According to the World Health Organization, by 2020 major depression will be the second leading cause of disability with cardiovascular disease as the leading cause (Michaud et al., 2001). In an editorial, Evans and Charney (2003) stated if an individual has a chronic condition and is depressed there was a poorer prognosis and even increased morbidity and mortality than from the medical diagnosis alone. Additively, co-occurring depression and anxiety is related to poorer prognosis, increased suicide risk, decreased treatment response, and increased functional impairments (Brown et al.) 1996) Sherbourne and Wells., 1997 ) Regier et al.) 1998) Kessler et al.) 1999a) Kessler et al.) 2005a, b) . Generalized anxiety disorder and major depression have been demonstrated to negatively impact quality of life more so than depression alone (Mittal et al.) 2006). Treatment of depression and anxiety will improve quality of life, reduce suicidality, and decrease functional impairments. Leaving depression and anxiety untreated only leads to poorer outcomes and prognosis.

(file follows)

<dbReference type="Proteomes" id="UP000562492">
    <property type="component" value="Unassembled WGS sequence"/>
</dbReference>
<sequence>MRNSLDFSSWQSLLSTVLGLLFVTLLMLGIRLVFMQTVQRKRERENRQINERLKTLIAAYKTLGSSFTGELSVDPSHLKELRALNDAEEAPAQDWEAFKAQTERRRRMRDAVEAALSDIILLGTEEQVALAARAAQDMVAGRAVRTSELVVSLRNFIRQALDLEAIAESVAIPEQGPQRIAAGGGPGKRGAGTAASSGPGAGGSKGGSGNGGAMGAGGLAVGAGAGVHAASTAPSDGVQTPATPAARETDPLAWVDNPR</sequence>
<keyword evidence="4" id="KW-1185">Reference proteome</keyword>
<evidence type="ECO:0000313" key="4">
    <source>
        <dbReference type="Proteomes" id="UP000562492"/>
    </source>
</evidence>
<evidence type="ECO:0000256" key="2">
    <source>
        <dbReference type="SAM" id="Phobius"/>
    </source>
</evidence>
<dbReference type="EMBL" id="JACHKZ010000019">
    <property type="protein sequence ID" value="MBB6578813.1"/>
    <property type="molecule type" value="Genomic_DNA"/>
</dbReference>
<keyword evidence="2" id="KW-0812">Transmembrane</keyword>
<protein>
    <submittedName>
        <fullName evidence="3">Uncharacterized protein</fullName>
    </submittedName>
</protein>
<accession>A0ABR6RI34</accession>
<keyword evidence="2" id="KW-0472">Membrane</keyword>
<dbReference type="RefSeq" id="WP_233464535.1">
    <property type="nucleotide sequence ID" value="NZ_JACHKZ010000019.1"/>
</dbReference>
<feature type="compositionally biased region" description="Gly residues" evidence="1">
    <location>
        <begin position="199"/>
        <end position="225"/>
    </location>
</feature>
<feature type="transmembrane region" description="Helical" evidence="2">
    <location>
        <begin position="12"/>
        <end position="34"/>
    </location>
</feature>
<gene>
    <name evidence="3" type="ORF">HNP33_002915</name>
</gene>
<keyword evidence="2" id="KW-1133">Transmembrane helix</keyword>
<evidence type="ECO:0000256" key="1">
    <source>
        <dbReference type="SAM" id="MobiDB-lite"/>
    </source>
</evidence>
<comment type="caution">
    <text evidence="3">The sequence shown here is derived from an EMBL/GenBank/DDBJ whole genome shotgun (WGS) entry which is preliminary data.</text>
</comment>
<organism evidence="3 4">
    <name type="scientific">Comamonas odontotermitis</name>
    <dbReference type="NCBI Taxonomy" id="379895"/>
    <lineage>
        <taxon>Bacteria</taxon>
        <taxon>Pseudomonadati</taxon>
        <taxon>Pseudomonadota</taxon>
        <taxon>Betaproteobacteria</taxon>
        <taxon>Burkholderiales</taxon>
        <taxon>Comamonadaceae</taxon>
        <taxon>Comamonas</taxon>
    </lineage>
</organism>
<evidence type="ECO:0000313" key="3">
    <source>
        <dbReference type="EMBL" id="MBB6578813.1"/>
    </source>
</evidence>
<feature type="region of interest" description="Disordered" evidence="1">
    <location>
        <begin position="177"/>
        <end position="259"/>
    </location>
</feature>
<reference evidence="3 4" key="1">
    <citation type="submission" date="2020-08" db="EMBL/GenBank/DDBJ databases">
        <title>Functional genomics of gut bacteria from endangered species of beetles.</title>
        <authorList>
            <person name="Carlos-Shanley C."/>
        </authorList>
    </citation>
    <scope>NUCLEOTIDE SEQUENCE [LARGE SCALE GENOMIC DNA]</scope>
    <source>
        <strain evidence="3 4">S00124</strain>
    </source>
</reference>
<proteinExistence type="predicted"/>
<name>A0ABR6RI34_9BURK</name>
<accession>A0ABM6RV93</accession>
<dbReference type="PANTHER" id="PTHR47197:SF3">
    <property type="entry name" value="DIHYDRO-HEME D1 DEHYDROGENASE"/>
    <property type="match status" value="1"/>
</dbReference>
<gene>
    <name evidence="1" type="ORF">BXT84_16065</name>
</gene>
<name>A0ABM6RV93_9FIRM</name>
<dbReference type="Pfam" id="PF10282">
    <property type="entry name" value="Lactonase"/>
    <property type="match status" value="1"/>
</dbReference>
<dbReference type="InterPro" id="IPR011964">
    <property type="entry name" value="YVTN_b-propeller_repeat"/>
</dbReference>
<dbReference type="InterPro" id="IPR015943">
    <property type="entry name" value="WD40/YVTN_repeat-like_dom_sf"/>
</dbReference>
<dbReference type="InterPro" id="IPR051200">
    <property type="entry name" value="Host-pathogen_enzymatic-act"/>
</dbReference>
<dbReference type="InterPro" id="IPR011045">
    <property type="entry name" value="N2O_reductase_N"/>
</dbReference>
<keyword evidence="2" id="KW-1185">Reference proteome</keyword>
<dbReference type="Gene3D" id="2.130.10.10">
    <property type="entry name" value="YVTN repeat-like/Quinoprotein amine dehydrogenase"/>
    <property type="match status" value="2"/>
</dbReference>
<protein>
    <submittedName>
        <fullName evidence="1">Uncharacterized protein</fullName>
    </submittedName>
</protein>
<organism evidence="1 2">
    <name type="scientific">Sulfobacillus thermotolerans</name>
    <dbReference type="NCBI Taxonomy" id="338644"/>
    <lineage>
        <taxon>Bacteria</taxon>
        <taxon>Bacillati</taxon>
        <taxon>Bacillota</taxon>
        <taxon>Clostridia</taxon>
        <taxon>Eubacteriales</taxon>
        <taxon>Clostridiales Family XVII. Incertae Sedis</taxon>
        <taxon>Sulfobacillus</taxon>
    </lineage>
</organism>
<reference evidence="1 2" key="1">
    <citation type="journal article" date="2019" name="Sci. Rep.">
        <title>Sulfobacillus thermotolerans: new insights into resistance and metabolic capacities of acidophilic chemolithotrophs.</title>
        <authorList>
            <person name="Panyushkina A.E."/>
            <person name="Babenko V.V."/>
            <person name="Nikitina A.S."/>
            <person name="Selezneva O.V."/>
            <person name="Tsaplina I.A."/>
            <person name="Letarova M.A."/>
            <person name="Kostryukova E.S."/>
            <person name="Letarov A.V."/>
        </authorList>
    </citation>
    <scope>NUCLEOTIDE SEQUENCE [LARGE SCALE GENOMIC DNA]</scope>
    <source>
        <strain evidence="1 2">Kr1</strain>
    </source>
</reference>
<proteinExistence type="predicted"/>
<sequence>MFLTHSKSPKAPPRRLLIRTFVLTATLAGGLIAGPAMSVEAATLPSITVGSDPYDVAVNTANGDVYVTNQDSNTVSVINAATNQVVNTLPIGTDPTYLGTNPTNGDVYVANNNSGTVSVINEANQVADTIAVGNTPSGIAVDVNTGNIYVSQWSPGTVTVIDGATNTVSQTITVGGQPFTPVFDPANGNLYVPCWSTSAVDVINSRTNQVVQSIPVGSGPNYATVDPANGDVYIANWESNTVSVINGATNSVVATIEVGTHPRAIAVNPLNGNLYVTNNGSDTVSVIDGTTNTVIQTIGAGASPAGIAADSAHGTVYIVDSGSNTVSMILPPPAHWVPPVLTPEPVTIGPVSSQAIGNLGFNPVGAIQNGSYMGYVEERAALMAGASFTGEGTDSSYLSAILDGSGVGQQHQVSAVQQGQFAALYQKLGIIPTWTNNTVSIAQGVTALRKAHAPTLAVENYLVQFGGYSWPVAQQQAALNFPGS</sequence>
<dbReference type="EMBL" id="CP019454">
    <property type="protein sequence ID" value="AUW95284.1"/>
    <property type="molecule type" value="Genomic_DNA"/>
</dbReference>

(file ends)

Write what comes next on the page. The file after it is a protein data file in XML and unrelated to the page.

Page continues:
In the epilepsy literature, a large knowledge gap exists in understanding the efficacy of pharmacologic and psychological treatments for both depression and anxiety. Notably, Kanner (2003) characterized treatment options for depression in epilepsy as remaining "unexplored territory." With this in mind, the pharmacological treatments and psychological treatment options for depression and anxiety will be summarized below.